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What would the result of $4\sqrt x$ multiplied by $18x^2-12$? Would it just be $18x^{10/4}$?

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Do you mean $4\sqrt x(18x^2-12)$? – Brian M. Scott Jan 24 '13 at 2:43
Yes that's what I meant :) – Captn Buzz Jan 24 '13 at 2:45

If by simplify you mean multiply out,

$$4\sqrt x\left(18x^2-12\right)=4x^{1/2}\left(18x^2-12\right)=72x^{5/2}-48x^{1/2}\;,$$

If, on the other hand, you mean factor as completely as possible,

$$4\sqrt x\left(18x^2-12\right)=24\sqrt x\left(3x^2-2\right)=24\sqrt x\left(\sqrt3 x-\sqrt2\right)\left(\sqrt 3x+\sqrt2\right)\;.$$

There is no way to reduce it to a single term with a single power of $x$.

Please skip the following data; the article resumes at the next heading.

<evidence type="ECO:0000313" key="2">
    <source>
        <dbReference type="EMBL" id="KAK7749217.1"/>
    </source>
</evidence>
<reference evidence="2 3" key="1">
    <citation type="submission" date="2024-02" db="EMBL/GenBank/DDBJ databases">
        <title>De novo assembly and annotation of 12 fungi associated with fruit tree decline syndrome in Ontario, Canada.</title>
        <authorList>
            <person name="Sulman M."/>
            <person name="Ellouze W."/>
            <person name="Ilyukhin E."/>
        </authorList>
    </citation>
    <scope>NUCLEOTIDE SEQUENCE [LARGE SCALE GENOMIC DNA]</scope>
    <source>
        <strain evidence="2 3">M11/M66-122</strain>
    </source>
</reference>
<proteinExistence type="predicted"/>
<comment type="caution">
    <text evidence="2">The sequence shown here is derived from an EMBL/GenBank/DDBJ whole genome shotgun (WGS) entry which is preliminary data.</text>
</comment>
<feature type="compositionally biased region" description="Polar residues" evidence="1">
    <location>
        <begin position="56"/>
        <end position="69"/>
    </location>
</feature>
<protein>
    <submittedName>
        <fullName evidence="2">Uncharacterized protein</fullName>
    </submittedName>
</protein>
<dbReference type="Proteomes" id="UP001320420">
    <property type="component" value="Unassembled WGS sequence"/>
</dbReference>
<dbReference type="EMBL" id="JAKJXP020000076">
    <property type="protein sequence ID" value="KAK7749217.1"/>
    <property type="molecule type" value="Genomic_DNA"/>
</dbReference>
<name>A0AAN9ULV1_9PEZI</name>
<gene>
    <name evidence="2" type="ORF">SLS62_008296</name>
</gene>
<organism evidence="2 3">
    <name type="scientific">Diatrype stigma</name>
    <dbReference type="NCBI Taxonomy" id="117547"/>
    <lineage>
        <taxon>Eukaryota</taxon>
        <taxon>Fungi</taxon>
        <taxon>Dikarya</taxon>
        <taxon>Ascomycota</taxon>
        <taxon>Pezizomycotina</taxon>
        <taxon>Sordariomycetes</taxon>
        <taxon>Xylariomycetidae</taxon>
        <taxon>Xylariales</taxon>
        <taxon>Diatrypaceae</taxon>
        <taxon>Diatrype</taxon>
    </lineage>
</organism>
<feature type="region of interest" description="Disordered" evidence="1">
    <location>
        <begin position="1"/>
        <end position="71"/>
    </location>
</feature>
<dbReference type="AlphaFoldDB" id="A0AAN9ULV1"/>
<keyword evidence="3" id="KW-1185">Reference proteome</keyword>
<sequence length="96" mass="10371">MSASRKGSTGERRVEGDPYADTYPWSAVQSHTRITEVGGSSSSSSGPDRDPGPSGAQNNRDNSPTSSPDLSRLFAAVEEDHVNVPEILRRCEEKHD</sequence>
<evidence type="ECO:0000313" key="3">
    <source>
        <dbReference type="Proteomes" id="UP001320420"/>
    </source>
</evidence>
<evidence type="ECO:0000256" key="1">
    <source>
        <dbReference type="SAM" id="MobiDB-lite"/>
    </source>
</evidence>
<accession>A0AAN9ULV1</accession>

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$$4\sqrt x(18x^2-12)=\begin{cases}72\sqrt x\,x^2-48\sqrt x=72x^{5/2}-48x^{1/2}\\{}\\24\sqrt x(3x^2-2)\end{cases}$$ no: it is not what you thought it is.

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WolframAlpha shows the same. The roots of your expression are $0$ and $+/-$ $\sqrt{2/3}$

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